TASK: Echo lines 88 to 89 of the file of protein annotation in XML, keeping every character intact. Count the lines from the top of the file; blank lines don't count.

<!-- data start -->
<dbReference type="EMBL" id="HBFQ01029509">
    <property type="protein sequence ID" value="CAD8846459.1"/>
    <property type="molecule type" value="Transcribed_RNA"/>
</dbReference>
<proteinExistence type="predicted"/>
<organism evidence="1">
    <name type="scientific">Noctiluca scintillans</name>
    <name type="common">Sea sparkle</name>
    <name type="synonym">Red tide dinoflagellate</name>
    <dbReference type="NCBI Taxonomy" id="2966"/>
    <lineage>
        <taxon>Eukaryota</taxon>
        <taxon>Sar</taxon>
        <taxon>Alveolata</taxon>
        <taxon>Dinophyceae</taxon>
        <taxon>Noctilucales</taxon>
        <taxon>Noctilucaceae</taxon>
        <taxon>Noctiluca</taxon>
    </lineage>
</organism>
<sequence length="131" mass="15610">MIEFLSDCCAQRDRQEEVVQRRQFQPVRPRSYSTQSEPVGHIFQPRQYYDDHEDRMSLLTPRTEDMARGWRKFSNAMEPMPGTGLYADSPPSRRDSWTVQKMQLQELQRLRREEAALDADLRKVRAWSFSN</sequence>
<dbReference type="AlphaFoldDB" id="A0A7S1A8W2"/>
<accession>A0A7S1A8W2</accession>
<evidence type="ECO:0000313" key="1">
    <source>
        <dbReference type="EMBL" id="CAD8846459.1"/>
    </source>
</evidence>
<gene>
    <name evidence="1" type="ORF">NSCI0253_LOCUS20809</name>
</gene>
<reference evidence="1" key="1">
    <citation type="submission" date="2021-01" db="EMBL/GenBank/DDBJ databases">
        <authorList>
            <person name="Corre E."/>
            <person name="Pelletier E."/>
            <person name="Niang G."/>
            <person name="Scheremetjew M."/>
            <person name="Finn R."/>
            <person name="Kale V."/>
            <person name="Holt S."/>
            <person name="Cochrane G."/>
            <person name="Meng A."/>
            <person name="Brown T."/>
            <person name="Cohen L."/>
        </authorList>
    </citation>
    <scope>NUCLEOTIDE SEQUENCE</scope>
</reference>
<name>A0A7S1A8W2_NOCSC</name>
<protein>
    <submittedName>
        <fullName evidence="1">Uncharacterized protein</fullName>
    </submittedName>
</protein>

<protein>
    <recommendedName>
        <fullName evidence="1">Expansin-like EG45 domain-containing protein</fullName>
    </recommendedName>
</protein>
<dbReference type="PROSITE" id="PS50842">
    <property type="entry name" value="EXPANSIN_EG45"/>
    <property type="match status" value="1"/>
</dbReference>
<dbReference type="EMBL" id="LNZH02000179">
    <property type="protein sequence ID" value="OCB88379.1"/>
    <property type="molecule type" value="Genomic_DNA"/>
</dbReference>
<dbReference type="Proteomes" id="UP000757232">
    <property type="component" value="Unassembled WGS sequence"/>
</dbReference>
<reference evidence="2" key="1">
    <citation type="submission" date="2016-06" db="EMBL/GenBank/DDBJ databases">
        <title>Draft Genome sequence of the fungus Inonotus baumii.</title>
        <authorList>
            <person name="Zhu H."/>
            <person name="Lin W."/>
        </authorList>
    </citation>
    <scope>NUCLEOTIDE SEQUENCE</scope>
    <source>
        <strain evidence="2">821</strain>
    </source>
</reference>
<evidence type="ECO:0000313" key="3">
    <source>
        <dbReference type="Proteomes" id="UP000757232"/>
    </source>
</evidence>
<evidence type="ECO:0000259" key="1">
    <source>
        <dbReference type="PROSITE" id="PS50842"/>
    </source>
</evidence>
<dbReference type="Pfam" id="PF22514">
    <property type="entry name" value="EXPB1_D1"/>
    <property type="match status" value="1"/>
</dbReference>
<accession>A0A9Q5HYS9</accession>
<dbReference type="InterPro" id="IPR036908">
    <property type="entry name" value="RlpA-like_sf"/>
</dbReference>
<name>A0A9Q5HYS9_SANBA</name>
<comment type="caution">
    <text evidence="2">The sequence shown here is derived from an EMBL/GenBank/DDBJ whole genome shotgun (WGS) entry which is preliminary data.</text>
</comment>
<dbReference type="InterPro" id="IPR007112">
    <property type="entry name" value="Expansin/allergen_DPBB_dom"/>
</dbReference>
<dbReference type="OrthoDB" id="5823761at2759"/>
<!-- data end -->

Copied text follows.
    </source>
</evidence>